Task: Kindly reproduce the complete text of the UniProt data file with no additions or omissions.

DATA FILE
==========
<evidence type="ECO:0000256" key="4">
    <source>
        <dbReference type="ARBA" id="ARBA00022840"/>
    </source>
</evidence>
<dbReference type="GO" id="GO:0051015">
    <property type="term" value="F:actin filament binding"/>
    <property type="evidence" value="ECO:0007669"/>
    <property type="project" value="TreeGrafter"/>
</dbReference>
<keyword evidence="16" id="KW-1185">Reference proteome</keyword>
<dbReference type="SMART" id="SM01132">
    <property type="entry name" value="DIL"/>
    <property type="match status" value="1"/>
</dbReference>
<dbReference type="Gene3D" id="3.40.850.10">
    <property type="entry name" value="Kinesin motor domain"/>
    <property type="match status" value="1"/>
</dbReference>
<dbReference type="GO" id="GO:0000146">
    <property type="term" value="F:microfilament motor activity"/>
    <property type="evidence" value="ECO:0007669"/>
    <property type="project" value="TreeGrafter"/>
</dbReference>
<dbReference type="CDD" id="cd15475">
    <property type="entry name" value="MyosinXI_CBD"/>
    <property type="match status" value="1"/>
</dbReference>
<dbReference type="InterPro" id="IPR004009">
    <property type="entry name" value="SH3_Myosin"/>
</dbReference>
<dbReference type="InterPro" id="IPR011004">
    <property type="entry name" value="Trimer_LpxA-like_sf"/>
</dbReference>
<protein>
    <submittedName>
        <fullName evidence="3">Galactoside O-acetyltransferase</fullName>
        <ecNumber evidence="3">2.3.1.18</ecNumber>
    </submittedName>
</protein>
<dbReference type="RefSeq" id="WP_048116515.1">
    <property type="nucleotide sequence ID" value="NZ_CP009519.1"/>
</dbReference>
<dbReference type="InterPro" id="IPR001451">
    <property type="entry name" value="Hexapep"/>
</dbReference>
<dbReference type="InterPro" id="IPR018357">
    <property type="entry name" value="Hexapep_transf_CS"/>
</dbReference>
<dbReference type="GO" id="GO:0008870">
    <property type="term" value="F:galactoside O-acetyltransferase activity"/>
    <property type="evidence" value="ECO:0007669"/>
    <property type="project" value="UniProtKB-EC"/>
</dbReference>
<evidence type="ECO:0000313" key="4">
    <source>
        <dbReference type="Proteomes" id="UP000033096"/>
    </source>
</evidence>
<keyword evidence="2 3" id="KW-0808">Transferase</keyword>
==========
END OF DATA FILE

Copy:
<evidence type="ECO:0000256" key="4">
    <source>
        <dbReference type="ARBA" id="ARBA00022840"/>
    </source>
</evidence>
<dbReference type="GO" id="GO:0051015">
    <property type="term" value="F:actin filament binding"/>
    <property type="evidence" value="ECO:0007669"/>
    <property type="project" value="TreeGrafter"/>
</dbReference>
<keyword evidence="16" id="KW-1185">Reference proteome</keyword>
<dbReference type="SMART" id="SM01132">
    <property type="entry name" value="DIL"/>
    <property type="match status" value="1"/>
</dbReference>
<dbReference type="Gene3D" id="3.40.850.10">
    <property type="entry name" value="Kinesin motor domain"/>
    <property type="match status" value="1"/>
</dbReference>
<dbReference type="GO" id="GO:0000146">
    <property type="term" value="F:microfilament motor activity"/>
    <property type="evidence" value="ECO:0007669"/>
    <property type="project" value="TreeGrafter"/>
</dbReference>
<dbReference type="CDD" id="cd15475">
    <property type="entry name" value="MyosinXI_CBD"/>
    <property type="match status" value="1"/>
</dbReference>
<dbReference type="InterPro" id="IPR004009">
    <property type="entry name" value="SH3_Myosin"/>
</dbReference>
<dbReference type="InterPro" id="IPR011004">
    <property type="entry name" value="Trimer_LpxA-like_sf"/>
</dbReference>
<protein>
    <submittedName>
        <fullName evidence="3">Galactoside O-acetyltransferase</fullName>
        <ecNumber evidence="3">2.3.1.18</ecNumber>
    </submittedName>
</protein>
<dbReference type="RefSeq" id="WP_048116515.1">
    <property type="nucleotide sequence ID" value="NZ_CP009519.1"/>
</dbReference>
<dbReference type="InterPro" id="IPR001451">
    <property type="entry name" value="Hexapep"/>
</dbReference>
<dbReference type="InterPro" id="IPR018357">
    <property type="entry name" value="Hexapep_transf_CS"/>
</dbReference>
<dbReference type="GO" id="GO:0008870">
    <property type="term" value="F:galactoside O-acetyltransferase activity"/>
    <property type="evidence" value="ECO:0007669"/>
    <property type="project" value="UniProtKB-EC"/>
</dbReference>
<evidence type="ECO:0000313" key="4">
    <source>
        <dbReference type="Proteomes" id="UP000033096"/>
    </source>
</evidence>
<keyword evidence="2 3" id="KW-0808">Transferase</keyword>